Acknowledgements This research work was financially supported by the National Natural Science Foundation of China (Nos. 21176102, 21176215 & 21476136), the Natural Science Foundation of Jiangsu Province (No. BK20131100), the Connotation Construction Project of SUES (No. Nhky-2015-05), Science and Technology Commission of Shanghai Municipality (No. 15430501200) and the Sino-German Center for Research Promotion (No. GZ935).

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[32] Z. Gao, X. Liu, G. Deng, F. Zhou, L. Zhang, Q. Wang, J. Lu, [email protected] nanocomposites for magnetic resonance imaging and targeted chemo-photothermal synergistic therapy of cancer cells, Dalton T. 45 (2016) 13456-13465. [33] M. Li, M. Li, C. Feng, Q. Zeng, Preparation and characterization of multi-carboxyl-functionalized silica gel for removal of Cu (II), Cd (II), Ni (II) and Zn (II) from aqueous solution, Appl. Surf. Sci. 314 (2014) 1063-1069. [34] H. Ge, Z. Ma, Microwave preparation of triethylenetetramine modified graphene oxide/chitosan composite for adsorption of Cr(VI), Carbohyd. Polym. 131 (2015) 280-287. [35] S. Zhong, W. Jiang, M. Han, G. Liu, N. Zhang, Y. Lu, Graphene supported [email protected] chloride & ferroferric oxide hybrid, a magnetically separable photocatalyst with high performance under visible light irradiation, Appl. Surf. Sci. 347 (2015) 242-249. [36] B. Huang, Y. Liu, B. Li, G. Zeng, X. Hu, B. Zheng, T. Li, L. Jiang, X. Tan, L. Zhou, Synthesis of graphene oxide decorated with [email protected] nanoparticles and application for Cr(VI) removal, RSC Adv. 5 (2015) 106339-106349. [37] B. Liao, W. Sun, N. Guo, S. Ding, S. Su, Equilibriums and kinetics studies for adsorption of Ni(II) ion on chitosan and its triethylenetetramine derivative, Colloids Surface. A 501 (2016) 32-41. [38] X. Sun, L. Yang, T. Dong, Z. Liu, H. Liu, Removal of Cr(VI) from aqueous solution using amino-modified Fe3O4-SiO2-chitosan magnetic microspheres with high acid resistance and adsorption capacity, J. Appl. Polym. Sci. 133 (2016). - 27 -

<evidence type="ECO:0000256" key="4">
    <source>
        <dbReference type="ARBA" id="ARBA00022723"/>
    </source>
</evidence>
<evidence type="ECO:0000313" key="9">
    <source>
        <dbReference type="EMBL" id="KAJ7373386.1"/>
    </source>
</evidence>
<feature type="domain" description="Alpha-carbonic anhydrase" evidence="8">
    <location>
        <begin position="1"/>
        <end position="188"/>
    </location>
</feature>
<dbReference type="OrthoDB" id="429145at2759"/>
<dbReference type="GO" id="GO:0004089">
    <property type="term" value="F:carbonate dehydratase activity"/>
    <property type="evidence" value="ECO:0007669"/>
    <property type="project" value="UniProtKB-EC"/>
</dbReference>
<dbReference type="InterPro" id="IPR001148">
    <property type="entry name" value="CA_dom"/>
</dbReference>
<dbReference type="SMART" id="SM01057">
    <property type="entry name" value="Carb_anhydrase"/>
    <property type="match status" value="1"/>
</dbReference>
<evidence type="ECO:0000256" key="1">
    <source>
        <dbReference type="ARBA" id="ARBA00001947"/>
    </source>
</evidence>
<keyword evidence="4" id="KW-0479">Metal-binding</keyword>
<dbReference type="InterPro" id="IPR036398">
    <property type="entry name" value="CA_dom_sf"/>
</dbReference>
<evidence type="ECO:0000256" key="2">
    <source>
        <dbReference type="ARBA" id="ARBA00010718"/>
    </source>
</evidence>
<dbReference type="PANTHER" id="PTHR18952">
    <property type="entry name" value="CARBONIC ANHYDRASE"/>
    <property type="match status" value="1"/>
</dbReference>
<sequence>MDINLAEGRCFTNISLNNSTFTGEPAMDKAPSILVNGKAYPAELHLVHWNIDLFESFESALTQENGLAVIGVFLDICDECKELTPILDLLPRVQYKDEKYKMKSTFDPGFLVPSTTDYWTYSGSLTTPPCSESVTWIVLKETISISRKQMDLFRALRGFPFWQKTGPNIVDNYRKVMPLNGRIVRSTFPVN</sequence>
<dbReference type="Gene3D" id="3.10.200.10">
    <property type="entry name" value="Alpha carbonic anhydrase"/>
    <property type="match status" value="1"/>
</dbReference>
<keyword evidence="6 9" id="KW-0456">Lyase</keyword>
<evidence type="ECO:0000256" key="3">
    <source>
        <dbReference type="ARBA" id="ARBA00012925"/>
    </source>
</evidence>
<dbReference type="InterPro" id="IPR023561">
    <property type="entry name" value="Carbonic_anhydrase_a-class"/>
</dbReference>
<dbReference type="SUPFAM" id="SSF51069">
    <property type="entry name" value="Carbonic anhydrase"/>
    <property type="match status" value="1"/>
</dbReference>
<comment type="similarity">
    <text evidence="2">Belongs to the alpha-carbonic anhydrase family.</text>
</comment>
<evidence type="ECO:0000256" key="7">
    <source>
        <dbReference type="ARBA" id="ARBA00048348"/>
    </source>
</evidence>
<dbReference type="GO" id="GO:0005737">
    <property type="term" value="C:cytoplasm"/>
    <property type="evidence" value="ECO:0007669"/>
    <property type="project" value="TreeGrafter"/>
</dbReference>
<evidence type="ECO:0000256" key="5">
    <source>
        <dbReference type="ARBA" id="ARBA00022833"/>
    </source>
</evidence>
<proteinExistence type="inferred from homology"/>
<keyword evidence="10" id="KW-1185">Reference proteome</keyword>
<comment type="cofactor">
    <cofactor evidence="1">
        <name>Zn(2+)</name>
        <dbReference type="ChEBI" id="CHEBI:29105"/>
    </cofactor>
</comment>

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nanocomposite for simultaneous adsorption of p-cresol and copper ions from water, Chem. Eng. J. 308 (2017) 78-88. [48] C. Ji, J. Li, C. Hou, D. Huo, M. Yang, L. Zhang, Mesoporous hollow silica shells modified with functional diamine groups show high-performance absorption capacity and selective colorimetric response to copper ions in aqueous solutions, sens. Actuat. B 240 (2017) 718-725. [49] B. Huang, Y. Liu, B. Li, S. Liu, G. Zeng, Z. Zeng, X. Wang, Q. Ning, B. Zheng, C. Yang, Effect of Cu(II) ions on the enhancement of tetracycline adsorption by [email protected]/graphene oxide nanocomposite, Carbohyd. Polym. 157 (2017) 576-585. [50] I. Lakhdhar, P. Mangin, B. Chabot, Copper (II) ions adsorption from aqueous solutions using electrospun chitosan/peo nanofibres: Effects of process variables and process optimization, J. Water Process Eng. 7 (2015) 295-305. [51] F. Yang, H. Liu, J. Qu, J. Chen, Preparation and characterization of chitosan encapsulated Sargassum sp. biosorbent for nickel ions sorption, Bioresour. technol. 102 (2011) 2821-2828. [52] A.B. Albadarin, M.N. Collins, M. Naushad, S. Shirazian, G. Walker, C. Mangwandi, Activated lignin-chitosan extruded blends for efficient adsorption of methylene blue, Chem. Eng. J. 307 (2017) 264-272. [53] L. Bai, Z. Li, Y. Zhang, T. Wang, R. Lu, W. Zhou, H. Gao, S. Zhang, Synthesis of water-dispersible graphene-modified magnetic polypyrrole nanocomposite and its ability to efficiently adsorb methylene blue from aqueous solution, Chem. Eng. J. 279 (2015) - 29 -

757-766.

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Figure captions: Fig. 1. Photos of SEM (a) and TEM (b) of Fe3O4, SEM (c) and TEM (d) of [email protected], SEM (e) and TEM (f) of [email protected]@CS, SEM (g) and TEM (h) of [email protected]@CS-TETA-GO. Fig. 2. The FIIR spectra of Fe3O4 (a), [email protected] (b), [email protected] (c), [email protected]@CS (d), [email protected]@CS-TETA (e), and [email protected]@CS-TETA-GO (f). Fig. 3. Powder X-ray diffraction patterns of Fe3O4 (a), [email protected] (b), [email protected]@CS (c), [email protected]@CS-TETA-GO (d). Fig. 4. (A) The magnetic hysteresis loops of Fe3O4 (a), [email protected] (b), [email protected]@CS (c) and [email protected]@CS-TETA-GO (d). (B) The inset illustrates the magnetic separation of [email protected]@CSTETA-GO from MB aqueous solution using a magnet was achieved within 30s. Fig. 5. Effect of initial solution pH on the adsorption of Cu(II) and MB by [email protected]@CS-TETA-GO at 303 K. Initial concentrations of both Cu(II) and MB were 500 mg L-1. Fig. 6. Adsorption isotherms and error bars of [email protected]@CS-TETA-GO for Cu(II) and MB at 303K (MB: pH=10, Cu(II): pH=6). Fig. 7. (A) Langmuir isotherm and (B) Freundlich isotherm of Cu(II) and MB on the surface of [email protected]@CS-TETA-GO. Fig. 8. Adsorption kinetics and error bars of Cu(II) and MB on [email protected]@CS-TETA-GO at 303 K (MB: pH=10, Cu(II): pH=6). Fig. 9. (A) Pseudo-first-order and (B) pseudo-second-order models for the adsorption of Cu(II) and MB on the [email protected]@CS-TETA-GO composites. Fig. 10. The XPS spectra of [email protected]@CS-TETA-GO (a: black line), after the adsorption of MB (b: red line) and after the adsorption of Cu(II) (c: blue line): survey (A), Cu2p (B), S2p (C).